On the other hand, my married daughters tell me that if they as much as go into the kitchen for a five a.m. coffee, the whole house is up, arms-outstretched for their bottle or chocolate milk, and raring to help Ima. No go. She burns her candle at the other end. Another daughter takes a nap at eight p.m., gets up at eleven and does her stint until one or two.

Work when it suits you best. Don't work when it is counterproductive!

So much for the timing. How about the master plan?

I never start until after Purim and then work intensively. I divide everything in my head: a master plan which breaks the house into rooms, which I clean thoroughly from start to finish and post a "Clean for Pesach, Rabbanit Supervision" sign, and then that room is out of chometz bounds. I personally don't see the point in piecemeal work, leaving access to eating when the closets have already been done. A major effort and finish! One big room, one little room, one big room, one little room, leaving the living room for next- to-last and kitchen for last, of course, with forays into the kitchen all the time, a shelf here and there to boost the morale when I finally get to the kitchen and see that lots of it has already been done.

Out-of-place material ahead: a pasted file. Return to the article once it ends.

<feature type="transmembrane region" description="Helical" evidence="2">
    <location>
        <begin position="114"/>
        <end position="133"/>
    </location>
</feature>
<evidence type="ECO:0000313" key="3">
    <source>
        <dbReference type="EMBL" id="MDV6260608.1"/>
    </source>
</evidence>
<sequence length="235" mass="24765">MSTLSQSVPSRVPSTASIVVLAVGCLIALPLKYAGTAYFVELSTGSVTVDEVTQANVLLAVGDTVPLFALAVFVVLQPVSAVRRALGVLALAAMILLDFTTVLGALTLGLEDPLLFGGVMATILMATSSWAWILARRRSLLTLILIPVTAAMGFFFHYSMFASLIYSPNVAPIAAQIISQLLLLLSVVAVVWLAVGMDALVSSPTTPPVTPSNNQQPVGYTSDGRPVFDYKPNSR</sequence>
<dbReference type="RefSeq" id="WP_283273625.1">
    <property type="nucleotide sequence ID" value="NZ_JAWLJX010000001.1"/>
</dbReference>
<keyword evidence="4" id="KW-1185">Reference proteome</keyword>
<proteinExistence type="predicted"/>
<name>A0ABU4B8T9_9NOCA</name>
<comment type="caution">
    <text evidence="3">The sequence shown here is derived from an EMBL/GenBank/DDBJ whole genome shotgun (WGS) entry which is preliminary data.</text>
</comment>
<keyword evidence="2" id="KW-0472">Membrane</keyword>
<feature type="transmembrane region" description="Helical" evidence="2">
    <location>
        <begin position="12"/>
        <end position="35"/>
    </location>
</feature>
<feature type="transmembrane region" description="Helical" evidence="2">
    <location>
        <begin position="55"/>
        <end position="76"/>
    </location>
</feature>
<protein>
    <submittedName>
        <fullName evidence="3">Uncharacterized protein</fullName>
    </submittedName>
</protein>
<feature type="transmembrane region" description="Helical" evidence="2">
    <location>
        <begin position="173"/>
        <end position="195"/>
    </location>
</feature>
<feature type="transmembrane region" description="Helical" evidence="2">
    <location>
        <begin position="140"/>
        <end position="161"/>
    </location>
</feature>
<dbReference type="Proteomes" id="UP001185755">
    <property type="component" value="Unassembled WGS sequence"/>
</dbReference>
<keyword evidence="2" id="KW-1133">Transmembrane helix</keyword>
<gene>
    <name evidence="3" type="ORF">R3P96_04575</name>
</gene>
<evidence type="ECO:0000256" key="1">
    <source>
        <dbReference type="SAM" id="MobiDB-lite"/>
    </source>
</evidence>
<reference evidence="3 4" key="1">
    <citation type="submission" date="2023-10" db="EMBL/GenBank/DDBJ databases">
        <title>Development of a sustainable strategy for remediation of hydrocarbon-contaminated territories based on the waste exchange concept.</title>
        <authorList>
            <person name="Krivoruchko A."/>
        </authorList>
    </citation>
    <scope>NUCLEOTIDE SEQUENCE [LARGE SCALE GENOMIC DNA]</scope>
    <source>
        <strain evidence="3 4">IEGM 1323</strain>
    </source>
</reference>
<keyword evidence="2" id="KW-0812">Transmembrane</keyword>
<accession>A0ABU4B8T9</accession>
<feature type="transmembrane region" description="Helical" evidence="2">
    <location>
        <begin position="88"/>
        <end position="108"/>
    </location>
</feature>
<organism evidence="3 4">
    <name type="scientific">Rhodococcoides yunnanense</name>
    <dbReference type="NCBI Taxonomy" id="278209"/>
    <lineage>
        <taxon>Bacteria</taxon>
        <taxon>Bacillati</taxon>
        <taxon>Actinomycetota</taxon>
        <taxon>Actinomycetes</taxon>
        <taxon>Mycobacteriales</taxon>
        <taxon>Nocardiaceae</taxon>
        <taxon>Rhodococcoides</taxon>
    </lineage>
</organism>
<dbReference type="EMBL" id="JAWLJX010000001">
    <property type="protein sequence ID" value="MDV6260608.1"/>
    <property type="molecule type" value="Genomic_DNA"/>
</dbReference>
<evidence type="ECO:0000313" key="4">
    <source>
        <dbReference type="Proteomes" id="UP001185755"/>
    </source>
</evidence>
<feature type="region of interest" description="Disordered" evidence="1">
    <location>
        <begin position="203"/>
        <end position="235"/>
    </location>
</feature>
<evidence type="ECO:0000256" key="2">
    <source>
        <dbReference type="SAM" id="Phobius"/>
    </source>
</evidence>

I divide each room into a grid in my mind and tackle the top level, working my way down, thoroughly and relentlessly, until the whole room is done, walls to floor. Floors will, of course, get another final scrubbing towards the end, with the final change of bed linen, but children must brush themselves off before entering a completed room, and the sign on the door is there as a reminder.

Atmosphere, Tempo

Play music, by all means, with a lively tempo. Hum along, keep the spirits up. Have frequent coffee breaks, pizza interludes, changes of pace. Chocolate is a great energy boost, no matter what Rabbi Zobin says! Alternate difficult tasks with easy ones, sitting jobs with energetic ones, chores you enjoy interspersed with those you enjoy less. But make a superhuman attempt to enjoy this whole process by keeping your good humor throughout.